Some recent examples of limited war are the Russian Federation fighting the Chechen Rebels in the Second Chechen War; the French in the Indo-China Conflict (the First Vietnam War) and Algeria (the Algerian Conflict); the British in Malaya (the Malayan Emergency, or the War of the Running Dogs); the United States of America (US) and its allies in Vietnam (the Vietnam War [12]); and the Second Gulf War, also known as the ‘War on Terror,’ mounted by the US and its allies in Iraq; to name only a few. These examples encompass the mix of State-versus-State conflicts, and include State-versus-non-State actor conflict, although the main aim is to announce the temerity with which the nation-state acts.

To be sure, non-State actors, or actors of a ‘renegade State’ that rebels against the government of a nation-state, are immediately labelled ‘terrorist groups’ or ‘insurgencies’ through the prism of international law. The implication intrinsic within these definitions is that the backlash against a sovereign government is inherently illegal, which technically it is, and therefore ‘corrupt,’ which is a moral addendum the nation-state often applies to its enemies. The opposition Tamil Tigers, rebelling with violence against their suppression by the government of Sri-Lanka, were deemed ‘terrorists,’ as was the ‘Viet Cong’ ‘insurgents’ when fighting the Americans and their allies in the south of Vietnam, and so too was the Irish Republican Army in ‘the Troubles’ in ‘defending’ their homeland against Britain. The myriad of reasons each side would present in their justifications for actions is an arid argument at this point, as what is of interest here is the action of the nation-state toward those that oppose its will.

What is of the most relevance to the abovementioned is the understanding that powerful nation-states have, since time in memoriam, inserted a ‘fluidity’ into the notion of sovereignty which has essentially allowed powerful nation-states free reign over less-powerful nation-states and groups. In simpler terms, powerful actors have deliberately become involved in the affairs of others and their actions have disregarded the clearly pronounced element of what sovereignty ‘consists of’ – the non-interference of others – within, and through the Treaty. As this has happened continuously in previous centuries, the way in which sovereignty has been eroded in the twentieth century is what is important here, and it leads to a sagacious understanding: IS has moved in the same direction as powerful nation-state actors in its non-acceptance of sovereignty with the use of a deliberate invasion strategy. A strategy that has been effectively shown to gain results for nation-states, and moreover, IS fighters are showing similar contemptuous disregard of the Westphalian system – as heralded by many of the most powerful of nation-states.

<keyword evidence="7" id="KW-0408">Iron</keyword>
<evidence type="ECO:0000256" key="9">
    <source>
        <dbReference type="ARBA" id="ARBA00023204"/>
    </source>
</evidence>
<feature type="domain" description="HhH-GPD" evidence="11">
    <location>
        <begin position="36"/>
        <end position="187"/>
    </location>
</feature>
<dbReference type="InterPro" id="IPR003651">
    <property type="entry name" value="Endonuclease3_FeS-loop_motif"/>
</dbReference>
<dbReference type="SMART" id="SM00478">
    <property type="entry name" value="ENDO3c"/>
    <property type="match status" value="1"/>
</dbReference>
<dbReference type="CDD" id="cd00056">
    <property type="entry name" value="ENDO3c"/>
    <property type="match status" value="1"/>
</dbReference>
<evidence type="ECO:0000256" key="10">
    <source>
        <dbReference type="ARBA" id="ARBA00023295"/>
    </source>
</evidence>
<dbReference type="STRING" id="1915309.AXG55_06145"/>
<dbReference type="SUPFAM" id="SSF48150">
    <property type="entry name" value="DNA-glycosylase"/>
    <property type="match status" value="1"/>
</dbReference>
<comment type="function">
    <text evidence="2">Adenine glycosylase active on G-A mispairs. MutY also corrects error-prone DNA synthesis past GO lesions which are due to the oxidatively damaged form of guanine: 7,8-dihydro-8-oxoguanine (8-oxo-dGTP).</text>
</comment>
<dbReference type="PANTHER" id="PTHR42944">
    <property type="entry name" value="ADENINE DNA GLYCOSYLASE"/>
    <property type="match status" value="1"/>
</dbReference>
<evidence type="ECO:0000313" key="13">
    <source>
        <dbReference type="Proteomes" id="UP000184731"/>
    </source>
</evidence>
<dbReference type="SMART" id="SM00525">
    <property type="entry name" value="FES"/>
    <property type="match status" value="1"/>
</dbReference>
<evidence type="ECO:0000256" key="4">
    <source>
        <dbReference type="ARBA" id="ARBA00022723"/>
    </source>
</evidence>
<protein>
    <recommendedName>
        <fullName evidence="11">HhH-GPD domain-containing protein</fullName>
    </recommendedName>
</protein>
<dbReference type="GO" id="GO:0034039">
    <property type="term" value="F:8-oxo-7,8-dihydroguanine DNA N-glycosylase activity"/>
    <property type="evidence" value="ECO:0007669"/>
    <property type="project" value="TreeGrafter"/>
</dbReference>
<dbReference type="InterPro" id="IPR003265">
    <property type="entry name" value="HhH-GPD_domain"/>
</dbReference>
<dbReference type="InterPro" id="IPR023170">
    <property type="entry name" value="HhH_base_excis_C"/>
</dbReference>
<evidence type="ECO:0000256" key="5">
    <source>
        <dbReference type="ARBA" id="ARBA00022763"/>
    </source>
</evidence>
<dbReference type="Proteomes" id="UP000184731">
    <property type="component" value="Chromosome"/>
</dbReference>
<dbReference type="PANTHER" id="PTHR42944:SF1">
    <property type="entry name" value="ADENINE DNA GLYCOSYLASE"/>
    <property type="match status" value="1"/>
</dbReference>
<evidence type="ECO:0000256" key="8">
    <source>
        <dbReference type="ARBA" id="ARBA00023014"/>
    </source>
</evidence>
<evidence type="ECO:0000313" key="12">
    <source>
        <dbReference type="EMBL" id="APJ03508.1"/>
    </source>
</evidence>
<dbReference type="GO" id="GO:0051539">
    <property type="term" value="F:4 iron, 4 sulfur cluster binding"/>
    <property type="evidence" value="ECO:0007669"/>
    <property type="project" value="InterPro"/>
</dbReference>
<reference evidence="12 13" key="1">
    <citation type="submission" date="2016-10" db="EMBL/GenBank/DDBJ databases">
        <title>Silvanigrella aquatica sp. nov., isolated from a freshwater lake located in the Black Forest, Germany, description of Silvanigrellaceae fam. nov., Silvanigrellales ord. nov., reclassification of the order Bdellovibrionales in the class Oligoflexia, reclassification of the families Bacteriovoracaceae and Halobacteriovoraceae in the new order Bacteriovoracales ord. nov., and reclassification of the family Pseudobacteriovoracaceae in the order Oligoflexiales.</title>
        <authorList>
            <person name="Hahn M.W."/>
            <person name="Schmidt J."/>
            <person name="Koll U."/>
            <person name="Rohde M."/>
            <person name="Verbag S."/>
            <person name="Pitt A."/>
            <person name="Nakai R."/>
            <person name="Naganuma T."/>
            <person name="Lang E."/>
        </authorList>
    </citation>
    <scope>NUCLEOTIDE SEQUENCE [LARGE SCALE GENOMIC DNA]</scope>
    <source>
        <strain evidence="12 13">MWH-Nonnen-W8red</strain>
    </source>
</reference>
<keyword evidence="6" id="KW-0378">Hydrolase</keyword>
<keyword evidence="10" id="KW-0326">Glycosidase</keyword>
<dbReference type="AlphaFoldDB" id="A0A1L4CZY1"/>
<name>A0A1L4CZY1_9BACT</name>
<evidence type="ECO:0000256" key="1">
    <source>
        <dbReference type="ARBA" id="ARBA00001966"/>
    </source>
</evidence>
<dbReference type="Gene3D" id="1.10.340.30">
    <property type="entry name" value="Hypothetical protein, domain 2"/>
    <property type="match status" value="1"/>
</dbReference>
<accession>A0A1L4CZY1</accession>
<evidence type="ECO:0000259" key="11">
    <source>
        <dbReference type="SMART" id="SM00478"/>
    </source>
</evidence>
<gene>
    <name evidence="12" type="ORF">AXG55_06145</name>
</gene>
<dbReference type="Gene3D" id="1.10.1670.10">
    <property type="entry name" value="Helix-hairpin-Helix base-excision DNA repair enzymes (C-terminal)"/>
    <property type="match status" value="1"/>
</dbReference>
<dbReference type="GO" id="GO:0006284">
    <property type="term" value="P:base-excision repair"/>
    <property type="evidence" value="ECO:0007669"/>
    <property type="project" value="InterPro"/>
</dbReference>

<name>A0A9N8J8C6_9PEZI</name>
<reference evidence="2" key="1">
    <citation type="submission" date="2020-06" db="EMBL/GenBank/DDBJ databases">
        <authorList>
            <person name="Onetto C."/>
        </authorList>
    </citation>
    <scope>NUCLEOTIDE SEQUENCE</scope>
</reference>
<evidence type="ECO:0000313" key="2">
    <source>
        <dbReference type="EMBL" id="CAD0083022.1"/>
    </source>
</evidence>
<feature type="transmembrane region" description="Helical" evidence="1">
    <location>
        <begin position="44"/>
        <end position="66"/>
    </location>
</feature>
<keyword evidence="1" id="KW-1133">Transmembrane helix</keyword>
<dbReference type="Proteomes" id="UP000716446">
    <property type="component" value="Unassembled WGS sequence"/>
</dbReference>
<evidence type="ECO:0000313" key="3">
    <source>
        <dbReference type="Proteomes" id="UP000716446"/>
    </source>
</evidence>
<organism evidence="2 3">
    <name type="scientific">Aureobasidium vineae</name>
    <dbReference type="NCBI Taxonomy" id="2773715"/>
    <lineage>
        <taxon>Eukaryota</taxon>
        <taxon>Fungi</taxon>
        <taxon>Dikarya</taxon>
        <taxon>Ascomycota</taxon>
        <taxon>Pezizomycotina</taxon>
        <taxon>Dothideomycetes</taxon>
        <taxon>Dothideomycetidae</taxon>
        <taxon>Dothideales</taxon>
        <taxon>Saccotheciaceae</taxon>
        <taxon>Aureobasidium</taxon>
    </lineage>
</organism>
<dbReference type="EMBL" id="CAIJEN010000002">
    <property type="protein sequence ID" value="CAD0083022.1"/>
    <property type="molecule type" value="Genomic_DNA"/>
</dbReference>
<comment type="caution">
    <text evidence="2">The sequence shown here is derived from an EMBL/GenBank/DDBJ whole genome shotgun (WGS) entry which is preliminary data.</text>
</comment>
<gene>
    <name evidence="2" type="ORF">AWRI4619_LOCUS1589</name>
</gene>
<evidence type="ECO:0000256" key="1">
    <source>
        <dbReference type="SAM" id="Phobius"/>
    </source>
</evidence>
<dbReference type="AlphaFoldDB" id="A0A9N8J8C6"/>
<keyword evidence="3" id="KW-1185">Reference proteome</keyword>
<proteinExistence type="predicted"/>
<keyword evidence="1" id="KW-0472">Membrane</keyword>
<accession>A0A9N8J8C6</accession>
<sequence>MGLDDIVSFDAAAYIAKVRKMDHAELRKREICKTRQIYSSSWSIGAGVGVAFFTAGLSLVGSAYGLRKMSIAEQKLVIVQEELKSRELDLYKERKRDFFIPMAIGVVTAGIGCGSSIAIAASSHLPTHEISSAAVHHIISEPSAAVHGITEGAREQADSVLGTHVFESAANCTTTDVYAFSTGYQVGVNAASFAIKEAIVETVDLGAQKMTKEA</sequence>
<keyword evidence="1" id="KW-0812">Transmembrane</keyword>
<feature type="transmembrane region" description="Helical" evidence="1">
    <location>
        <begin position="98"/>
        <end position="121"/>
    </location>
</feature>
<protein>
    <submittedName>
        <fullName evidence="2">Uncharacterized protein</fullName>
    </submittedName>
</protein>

Whilst the beheading of civilians and crimes in conflict zones, whether civilian or military, cannot and should not be condoned; the intrusion by others into the lands of a sovereign state, whether through direct incursion or influence, pronounces that the model of sovereignty within the Treaty – and its modern day equivalent the United Nations Charter – is now defunct, and open to interpretation. Actions such as the International Security Assistance Force in Afghanistan, ongoing US drone-strikes in Pakistan, the Indonesian military presence in Irian Jaya/West Papua in order to suppress ‘rebel actions,’ the recent Russian Federation’s invasion of Ukraine, the presence of Russian forces in Chechnya, the French moving troops into Mali, and the presence of Royal Australian Air Force F-18 Super-Hornet’s over Iraq, is to name only some instances of modern day brute force. All, however, signal that powerful nation-states are able to act with relative impunity and have altered the meaning of what it is to be ‘sovereign.’ Having a presence in a country through violent incursions, regardless of the justification, defiles what the Treaty was designed to achieve: peace through the non-intervention of others in the sovereign state.